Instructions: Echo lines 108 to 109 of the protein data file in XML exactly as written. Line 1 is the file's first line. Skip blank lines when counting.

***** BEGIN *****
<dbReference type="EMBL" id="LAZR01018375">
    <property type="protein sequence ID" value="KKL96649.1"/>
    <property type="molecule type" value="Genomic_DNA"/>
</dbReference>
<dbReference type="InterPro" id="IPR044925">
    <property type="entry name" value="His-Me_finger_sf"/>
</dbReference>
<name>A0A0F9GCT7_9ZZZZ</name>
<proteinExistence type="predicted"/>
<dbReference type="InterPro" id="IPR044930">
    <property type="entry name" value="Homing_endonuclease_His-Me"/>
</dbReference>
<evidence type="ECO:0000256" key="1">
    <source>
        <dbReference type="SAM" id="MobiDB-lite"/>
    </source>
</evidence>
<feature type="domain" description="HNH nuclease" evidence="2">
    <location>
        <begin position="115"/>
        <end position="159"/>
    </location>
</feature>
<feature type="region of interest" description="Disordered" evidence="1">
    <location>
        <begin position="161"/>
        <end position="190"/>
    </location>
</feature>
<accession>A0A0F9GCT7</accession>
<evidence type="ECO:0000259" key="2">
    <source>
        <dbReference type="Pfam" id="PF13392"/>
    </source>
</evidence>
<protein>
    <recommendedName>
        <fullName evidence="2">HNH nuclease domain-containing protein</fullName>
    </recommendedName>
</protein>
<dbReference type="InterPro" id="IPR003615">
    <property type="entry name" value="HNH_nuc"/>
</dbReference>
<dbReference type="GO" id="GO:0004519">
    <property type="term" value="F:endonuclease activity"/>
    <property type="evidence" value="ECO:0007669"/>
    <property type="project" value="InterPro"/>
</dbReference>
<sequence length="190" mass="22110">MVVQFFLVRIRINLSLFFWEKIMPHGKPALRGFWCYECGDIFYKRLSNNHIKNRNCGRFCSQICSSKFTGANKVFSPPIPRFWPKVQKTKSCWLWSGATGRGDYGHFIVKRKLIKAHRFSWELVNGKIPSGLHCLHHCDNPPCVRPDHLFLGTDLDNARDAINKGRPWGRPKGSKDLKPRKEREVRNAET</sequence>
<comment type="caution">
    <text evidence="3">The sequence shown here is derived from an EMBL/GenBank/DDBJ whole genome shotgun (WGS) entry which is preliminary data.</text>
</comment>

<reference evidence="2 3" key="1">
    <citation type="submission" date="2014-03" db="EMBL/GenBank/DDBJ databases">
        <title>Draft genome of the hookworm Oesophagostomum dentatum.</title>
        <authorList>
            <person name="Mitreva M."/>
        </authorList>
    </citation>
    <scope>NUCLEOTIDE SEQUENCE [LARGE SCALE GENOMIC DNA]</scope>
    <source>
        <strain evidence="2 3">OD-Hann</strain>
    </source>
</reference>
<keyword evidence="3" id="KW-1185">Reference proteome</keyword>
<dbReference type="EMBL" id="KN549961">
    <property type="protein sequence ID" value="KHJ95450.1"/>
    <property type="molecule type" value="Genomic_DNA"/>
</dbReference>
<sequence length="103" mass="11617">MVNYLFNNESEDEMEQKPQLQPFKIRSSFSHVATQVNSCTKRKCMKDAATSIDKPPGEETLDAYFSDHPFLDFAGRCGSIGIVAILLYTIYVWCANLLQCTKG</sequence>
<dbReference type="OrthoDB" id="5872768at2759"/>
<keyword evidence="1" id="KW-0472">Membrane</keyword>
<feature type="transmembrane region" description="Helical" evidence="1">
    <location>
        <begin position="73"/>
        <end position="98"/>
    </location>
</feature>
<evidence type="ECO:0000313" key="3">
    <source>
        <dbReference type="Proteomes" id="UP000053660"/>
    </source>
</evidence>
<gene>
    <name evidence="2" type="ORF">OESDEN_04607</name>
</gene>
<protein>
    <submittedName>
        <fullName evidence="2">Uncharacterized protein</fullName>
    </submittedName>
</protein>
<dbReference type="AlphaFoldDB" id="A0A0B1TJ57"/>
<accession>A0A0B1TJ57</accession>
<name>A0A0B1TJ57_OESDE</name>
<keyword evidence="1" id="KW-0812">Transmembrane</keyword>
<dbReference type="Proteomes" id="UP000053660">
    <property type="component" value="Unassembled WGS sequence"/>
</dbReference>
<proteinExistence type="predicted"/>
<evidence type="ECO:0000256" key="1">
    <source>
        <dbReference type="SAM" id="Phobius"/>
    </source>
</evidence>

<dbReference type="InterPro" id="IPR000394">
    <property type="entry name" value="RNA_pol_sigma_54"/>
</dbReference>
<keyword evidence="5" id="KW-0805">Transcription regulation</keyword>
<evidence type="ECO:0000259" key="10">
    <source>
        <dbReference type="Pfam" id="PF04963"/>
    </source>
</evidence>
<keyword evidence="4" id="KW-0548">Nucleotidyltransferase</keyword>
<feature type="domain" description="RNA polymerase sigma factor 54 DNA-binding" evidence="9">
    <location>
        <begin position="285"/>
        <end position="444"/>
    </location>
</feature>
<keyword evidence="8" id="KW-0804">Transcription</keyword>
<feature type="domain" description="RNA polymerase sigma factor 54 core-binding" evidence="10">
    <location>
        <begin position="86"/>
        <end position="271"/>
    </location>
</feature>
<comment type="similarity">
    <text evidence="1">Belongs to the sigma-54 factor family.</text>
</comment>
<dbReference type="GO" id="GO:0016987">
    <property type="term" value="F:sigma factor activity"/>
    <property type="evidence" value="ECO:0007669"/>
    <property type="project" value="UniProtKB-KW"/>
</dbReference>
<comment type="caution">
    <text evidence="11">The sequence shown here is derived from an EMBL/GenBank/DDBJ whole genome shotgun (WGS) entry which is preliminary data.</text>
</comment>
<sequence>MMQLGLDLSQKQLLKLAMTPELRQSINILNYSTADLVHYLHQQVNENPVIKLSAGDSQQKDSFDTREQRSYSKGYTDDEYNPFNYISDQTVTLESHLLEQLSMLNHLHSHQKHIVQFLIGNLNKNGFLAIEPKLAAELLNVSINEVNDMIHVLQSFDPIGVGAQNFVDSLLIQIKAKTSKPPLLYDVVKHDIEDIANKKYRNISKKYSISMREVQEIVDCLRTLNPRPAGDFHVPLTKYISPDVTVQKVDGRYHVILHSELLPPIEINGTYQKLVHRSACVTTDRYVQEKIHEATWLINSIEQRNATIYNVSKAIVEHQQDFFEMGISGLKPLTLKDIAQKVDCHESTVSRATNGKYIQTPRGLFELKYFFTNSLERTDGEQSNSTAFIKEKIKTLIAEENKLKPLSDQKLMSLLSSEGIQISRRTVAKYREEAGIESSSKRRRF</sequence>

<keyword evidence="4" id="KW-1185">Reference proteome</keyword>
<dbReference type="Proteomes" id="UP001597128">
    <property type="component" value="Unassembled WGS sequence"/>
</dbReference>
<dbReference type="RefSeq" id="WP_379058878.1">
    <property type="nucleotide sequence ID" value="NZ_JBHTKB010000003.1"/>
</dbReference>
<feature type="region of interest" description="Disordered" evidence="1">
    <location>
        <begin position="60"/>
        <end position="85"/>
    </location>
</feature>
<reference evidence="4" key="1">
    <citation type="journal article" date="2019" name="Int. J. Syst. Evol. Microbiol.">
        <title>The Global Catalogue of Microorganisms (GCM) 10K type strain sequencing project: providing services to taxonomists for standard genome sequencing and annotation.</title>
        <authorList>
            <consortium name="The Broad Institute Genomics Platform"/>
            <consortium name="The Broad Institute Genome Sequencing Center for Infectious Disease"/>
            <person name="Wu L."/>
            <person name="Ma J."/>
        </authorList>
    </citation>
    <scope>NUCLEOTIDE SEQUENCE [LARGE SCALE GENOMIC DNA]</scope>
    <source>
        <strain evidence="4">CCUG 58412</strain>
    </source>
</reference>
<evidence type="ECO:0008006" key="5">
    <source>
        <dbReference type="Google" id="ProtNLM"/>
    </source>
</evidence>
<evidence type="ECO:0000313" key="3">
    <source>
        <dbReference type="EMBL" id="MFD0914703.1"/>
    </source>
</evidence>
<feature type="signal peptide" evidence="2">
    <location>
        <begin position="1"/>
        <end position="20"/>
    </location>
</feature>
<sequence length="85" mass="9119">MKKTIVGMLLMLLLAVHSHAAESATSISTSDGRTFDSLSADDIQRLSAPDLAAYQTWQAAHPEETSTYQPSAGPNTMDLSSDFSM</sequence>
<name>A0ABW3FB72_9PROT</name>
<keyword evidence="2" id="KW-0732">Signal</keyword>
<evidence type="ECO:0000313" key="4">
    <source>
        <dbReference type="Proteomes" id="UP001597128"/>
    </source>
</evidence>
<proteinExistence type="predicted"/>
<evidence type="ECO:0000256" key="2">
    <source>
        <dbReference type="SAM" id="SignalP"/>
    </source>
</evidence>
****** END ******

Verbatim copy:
<keyword evidence="5" id="KW-0805">Transcription regulation</keyword>
<evidence type="ECO:0000259" key="10">